Bacterial Pneumonia

How Long Do Symptoms Last?

A person with bacterial pneumonia usually starts to feel better three to five days after the medicines are started. He or she can usually return to normal activities within a week. Tiredness and a mild cough can take longer to improve -- in some cases, taking upwards of a month or longer to get better.
People who are treated in the hospital may need at least three weeks before they can go back to their normal routines.

Vaccines Used to Prevent Bacterial Pneumonia

Several vaccines are available to prevent certain types of bacterial pneumonia. These vaccines can't prevent all cases, but they definitely help.
Pneumococcal Vaccine
Pneumococcal pneumonia is the most common form of pneumonia, and the pneumococcal vaccine is one of the most effective ways of preventing it. Many different vaccines are used to prevent pneumococcal diseases in children and adults. They include the pneumococcal conjugate vaccine (Prevnar®, Prevnar 13™) and the pneumococcal polysaccharide vaccine (Pneumovax®).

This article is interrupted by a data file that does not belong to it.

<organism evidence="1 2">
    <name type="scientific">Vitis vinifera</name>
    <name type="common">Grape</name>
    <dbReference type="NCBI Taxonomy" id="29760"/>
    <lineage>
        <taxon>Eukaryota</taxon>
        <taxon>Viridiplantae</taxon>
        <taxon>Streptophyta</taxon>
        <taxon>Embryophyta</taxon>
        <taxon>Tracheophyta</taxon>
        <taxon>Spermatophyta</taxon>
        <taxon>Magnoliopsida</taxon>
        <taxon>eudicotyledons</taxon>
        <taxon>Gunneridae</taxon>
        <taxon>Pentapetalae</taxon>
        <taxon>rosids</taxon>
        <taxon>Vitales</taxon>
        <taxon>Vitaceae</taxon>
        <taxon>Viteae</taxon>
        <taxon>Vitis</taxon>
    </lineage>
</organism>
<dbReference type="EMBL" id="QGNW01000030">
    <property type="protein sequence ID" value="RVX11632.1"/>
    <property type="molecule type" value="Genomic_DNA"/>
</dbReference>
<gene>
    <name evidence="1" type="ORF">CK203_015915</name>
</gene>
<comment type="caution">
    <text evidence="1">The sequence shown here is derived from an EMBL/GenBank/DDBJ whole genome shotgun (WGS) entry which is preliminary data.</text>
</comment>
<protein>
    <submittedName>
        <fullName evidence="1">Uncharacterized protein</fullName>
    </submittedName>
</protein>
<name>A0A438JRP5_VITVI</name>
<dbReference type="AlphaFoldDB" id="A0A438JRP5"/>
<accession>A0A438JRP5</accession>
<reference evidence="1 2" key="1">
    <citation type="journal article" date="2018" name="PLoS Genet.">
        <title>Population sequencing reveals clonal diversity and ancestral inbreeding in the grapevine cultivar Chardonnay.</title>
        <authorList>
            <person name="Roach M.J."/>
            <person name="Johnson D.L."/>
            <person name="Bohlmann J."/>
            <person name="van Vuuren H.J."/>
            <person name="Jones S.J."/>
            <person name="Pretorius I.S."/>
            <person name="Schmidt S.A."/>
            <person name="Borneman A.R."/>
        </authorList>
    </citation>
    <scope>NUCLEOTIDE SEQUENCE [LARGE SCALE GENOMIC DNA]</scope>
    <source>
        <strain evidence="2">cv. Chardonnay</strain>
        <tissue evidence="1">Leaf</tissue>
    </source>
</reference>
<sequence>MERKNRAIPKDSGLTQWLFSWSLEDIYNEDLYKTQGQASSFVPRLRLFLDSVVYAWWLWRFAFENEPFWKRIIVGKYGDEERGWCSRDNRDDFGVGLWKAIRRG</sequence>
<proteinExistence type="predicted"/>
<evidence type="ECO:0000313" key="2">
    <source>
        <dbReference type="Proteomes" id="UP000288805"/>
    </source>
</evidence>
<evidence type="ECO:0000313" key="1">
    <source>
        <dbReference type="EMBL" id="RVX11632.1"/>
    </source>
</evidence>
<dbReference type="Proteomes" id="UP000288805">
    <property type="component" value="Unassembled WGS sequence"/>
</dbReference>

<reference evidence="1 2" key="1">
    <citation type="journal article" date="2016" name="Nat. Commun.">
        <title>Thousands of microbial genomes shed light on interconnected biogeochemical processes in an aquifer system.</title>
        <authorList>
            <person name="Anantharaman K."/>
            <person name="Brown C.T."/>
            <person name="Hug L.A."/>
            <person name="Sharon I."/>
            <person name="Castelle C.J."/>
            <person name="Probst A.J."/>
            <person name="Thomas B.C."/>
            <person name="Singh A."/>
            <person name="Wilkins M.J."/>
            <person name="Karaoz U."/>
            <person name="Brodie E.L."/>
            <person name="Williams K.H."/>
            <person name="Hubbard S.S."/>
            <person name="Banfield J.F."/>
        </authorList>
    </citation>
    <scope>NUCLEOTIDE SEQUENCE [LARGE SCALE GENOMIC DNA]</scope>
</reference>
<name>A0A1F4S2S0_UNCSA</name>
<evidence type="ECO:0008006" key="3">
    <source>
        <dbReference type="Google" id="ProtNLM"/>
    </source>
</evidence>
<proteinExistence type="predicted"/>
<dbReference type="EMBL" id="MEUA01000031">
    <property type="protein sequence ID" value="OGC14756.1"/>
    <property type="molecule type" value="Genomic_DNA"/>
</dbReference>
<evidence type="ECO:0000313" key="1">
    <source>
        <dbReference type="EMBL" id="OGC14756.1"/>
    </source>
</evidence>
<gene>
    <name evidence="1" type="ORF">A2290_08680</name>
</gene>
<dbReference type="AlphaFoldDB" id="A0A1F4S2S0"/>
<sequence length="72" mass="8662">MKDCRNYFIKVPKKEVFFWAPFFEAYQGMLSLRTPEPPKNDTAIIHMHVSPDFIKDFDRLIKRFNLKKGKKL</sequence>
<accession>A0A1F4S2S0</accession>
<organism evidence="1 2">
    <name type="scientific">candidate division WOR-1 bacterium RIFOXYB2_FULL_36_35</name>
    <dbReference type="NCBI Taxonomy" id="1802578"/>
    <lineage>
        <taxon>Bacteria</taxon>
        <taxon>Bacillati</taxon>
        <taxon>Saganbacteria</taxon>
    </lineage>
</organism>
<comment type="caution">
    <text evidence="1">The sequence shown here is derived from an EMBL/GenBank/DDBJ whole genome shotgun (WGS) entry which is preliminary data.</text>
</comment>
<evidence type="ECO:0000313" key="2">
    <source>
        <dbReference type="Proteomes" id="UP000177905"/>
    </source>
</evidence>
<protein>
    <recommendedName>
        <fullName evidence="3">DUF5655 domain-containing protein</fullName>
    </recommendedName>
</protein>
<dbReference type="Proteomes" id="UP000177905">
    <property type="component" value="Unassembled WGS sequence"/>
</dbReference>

Hib Vaccine
Haemophilus influenzae type b (Hib) disease is a serious illness caused by bacteria. Before the Hib vaccine, this disease was the leading cause of bacterial meningitis among children younger than five years old in the United States. Meningitis is an infection of the brain and spinal cord coverings, which can lead to lasting brain damage and deafness. Hib disease can also cause pneumonia, among other serious conditions.
The Hib vaccine is recommended for all children in the United States who are younger than five years old. It's often given to infants, starting at two months of age.

Pneumonia Information

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